The Environment Agency has announced it is taking a “Wales first” stance in response to appeals to ease the drought in South East England.
There have been recent calls from individuals and companies for Welsh water agencies to pump water into drought-affected areas in England.
Areas covered by Thames Water, Anglian Water and Southern Water have been hit by a serious drought following below average levels or rainfall over the past two winters.
With Welsh reservoirs at a maximum, many individuals, including Boris Johnson, the mayor of London, have called for water companies in Scotland and Wales to pump relief water into the worst affected places.
A spokesman for the Environment Agency for Wales (EAW) has hit back at these requests. He said: “Despite what people think, we don’t have a surplus supply of water. For the last two years we’ve been close to drought conditions and we’ve only had half our expected rainfall.”
He argued the Environment Agency for Wales needed to put a “Wales first” angle on their policies. He said: “We need to make sure that there is enough water for the people of Wales, for their businesses and their companies.”
This reflects the statement made by Plaid Cymru when they called for the devolution of power over Welsh water. Ieuan Wyn Jones, Plaid Cymru leader said: “It is a matter of principle that the people of Wales should benefit from the assets we have as a nation. Bringing Wales’s natural resources under Welsh control would allow it to benefit from the water and wind that it has in abundance, as other nations are able to benefit from their resources.”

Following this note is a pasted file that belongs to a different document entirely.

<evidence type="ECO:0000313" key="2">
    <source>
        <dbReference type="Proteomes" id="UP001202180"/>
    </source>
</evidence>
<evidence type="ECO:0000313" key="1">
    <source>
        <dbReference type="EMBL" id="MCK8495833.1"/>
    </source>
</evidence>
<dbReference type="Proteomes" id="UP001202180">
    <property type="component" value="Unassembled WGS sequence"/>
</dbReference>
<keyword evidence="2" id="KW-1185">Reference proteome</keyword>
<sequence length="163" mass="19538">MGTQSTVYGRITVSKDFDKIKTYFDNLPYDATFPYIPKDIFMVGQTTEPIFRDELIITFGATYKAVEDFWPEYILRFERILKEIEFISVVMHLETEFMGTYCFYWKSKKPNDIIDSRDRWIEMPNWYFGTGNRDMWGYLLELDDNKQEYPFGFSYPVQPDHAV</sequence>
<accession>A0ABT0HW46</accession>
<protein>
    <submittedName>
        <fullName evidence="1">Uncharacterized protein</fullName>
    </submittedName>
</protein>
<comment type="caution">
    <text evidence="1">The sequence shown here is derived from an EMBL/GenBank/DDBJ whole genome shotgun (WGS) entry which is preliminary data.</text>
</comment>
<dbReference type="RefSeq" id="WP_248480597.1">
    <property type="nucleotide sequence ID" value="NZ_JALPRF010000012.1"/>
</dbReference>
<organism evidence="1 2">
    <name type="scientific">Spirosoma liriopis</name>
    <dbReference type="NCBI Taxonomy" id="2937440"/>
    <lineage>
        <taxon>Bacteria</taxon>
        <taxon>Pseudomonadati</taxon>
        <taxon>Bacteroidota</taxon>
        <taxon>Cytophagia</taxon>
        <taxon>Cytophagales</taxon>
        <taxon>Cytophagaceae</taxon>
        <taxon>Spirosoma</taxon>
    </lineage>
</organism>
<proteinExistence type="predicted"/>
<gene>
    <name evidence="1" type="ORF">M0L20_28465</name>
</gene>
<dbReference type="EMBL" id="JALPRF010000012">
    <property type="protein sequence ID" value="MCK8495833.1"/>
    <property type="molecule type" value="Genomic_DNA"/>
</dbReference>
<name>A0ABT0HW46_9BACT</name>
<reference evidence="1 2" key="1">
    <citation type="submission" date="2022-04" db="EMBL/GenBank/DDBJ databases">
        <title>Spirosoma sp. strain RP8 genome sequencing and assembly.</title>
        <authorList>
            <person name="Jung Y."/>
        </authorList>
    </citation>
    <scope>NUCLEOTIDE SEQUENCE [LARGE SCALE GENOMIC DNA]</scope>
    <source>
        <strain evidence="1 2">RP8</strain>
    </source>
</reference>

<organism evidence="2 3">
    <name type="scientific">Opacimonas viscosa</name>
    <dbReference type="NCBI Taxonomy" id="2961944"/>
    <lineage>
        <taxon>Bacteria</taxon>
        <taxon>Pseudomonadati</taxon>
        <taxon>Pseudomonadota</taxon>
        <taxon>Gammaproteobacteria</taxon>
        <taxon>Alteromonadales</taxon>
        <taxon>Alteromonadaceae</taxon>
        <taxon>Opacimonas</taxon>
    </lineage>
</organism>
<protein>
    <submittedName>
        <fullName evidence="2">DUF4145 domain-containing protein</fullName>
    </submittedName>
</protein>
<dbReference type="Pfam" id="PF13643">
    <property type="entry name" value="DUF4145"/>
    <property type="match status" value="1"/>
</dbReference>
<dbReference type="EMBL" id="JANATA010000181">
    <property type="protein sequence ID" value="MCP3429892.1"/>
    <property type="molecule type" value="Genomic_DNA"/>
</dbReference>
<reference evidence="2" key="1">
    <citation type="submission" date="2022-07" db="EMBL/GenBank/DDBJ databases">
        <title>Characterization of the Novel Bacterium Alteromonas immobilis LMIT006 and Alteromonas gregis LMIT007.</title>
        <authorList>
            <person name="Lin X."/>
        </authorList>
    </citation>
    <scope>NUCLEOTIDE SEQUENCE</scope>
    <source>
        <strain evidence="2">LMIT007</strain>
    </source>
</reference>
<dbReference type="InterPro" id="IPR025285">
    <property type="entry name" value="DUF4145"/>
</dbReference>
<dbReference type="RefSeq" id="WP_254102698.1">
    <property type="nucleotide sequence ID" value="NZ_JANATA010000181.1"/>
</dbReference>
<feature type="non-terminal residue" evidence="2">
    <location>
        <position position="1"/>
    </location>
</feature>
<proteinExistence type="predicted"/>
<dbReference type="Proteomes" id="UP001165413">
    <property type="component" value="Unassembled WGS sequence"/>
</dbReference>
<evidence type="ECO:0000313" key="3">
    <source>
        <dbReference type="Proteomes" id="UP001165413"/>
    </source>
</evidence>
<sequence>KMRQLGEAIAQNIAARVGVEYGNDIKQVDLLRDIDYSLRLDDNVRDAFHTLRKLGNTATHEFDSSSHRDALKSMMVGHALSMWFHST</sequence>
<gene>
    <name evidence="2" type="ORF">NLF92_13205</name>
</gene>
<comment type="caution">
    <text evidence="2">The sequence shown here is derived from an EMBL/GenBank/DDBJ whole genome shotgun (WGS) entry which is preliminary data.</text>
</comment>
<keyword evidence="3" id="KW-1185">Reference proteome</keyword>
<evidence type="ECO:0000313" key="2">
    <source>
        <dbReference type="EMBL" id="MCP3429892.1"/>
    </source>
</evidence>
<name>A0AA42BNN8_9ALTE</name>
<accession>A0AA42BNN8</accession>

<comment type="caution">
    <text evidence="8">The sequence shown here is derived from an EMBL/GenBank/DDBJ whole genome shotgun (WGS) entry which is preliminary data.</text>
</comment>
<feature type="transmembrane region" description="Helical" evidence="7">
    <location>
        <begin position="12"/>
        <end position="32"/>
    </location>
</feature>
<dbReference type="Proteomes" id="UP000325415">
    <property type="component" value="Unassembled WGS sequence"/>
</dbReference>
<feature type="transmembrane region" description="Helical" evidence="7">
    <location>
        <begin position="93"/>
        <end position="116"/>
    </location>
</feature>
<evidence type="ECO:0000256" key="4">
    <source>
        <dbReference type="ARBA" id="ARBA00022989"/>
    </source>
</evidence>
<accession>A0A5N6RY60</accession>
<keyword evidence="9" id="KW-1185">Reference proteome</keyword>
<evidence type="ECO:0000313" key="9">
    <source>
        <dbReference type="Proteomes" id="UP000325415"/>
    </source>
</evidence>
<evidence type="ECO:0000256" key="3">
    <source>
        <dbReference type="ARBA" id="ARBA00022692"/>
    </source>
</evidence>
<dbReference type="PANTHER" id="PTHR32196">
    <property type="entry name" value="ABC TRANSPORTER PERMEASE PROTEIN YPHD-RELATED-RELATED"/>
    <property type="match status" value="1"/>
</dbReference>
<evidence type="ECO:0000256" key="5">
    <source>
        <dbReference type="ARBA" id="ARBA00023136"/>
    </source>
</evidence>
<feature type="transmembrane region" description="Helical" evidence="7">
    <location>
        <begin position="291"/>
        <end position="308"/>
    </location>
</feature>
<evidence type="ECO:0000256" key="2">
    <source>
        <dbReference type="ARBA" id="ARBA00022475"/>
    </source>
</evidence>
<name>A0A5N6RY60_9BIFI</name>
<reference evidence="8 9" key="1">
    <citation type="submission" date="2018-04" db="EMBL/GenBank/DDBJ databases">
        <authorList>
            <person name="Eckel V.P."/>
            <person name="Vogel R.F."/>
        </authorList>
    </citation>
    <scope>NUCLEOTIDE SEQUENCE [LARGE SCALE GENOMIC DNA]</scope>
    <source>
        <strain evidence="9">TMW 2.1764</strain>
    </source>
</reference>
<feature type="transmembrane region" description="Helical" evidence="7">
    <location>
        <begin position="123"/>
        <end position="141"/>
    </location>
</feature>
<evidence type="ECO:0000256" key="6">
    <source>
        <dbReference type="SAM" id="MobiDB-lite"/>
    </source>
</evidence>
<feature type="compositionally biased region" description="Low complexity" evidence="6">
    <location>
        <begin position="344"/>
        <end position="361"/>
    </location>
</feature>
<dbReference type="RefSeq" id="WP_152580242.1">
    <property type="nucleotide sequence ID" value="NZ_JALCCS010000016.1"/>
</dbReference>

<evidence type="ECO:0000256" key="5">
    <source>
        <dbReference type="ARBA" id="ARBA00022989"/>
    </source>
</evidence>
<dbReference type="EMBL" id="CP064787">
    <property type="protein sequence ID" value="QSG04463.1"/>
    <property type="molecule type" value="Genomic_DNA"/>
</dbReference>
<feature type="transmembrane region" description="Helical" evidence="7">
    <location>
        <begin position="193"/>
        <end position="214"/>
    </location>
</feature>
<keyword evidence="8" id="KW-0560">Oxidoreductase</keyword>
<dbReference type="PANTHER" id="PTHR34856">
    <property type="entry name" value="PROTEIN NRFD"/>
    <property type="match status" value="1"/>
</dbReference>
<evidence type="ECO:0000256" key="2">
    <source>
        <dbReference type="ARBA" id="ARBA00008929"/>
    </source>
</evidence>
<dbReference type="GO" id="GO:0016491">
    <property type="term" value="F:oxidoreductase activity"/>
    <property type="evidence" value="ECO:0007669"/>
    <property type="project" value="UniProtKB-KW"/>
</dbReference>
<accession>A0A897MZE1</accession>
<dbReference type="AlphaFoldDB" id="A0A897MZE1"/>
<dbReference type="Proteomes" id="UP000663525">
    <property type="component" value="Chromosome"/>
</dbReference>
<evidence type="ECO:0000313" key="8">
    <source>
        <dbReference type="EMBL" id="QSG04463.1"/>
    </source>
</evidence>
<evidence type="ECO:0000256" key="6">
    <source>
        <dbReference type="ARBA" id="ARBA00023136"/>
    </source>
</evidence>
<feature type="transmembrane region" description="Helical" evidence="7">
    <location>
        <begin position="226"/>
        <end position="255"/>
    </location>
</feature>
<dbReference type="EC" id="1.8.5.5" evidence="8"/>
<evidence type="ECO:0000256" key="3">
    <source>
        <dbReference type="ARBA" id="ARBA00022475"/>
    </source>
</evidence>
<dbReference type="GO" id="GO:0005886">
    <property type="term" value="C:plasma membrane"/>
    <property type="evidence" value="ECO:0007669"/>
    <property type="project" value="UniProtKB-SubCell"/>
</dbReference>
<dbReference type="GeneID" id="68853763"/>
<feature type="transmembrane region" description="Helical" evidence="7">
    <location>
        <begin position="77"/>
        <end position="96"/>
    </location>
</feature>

Although there have been calls for the Welsh to aid in England’s plight, there has been no official request from Westminster to the Senedd.
The origins of this debate stretch back to 2006 when a report was compiled investigating the pumping of water between countries. The results proved that it was possible, but not practical.
A spokesman for the EAW said: “In terms of large scale transfer it is not economical or environmentally sensible.
“There is also the factor that our geography and landscape is so different to England’s, our river levels respond so much more rapidly and if we have a dry spring and a dry summer then we could face serious problems of our own.”
There are some who point at the Tryweryn dam whose construction in the 1960s caused the relocation of an entire Welsh community in order to provide Liverpool with more water.
The Agency refused to be drawn on this highly sensitive topic and simply stressed the need to look to the future rather than the past.
Chris Mills, Director of Environment Agency Wales said: “In the future, with the likely impact of climate change, an already stretched resource will become under increasing pressure. We are working with water companies and the Welsh Government to plan for this eventuality to make sure we have enough water for us all.”
A spokesman for EAW added: “ The first thing we have to change is how we view water and how we use it. We need to protect our resources and make sure we do not waste any more.”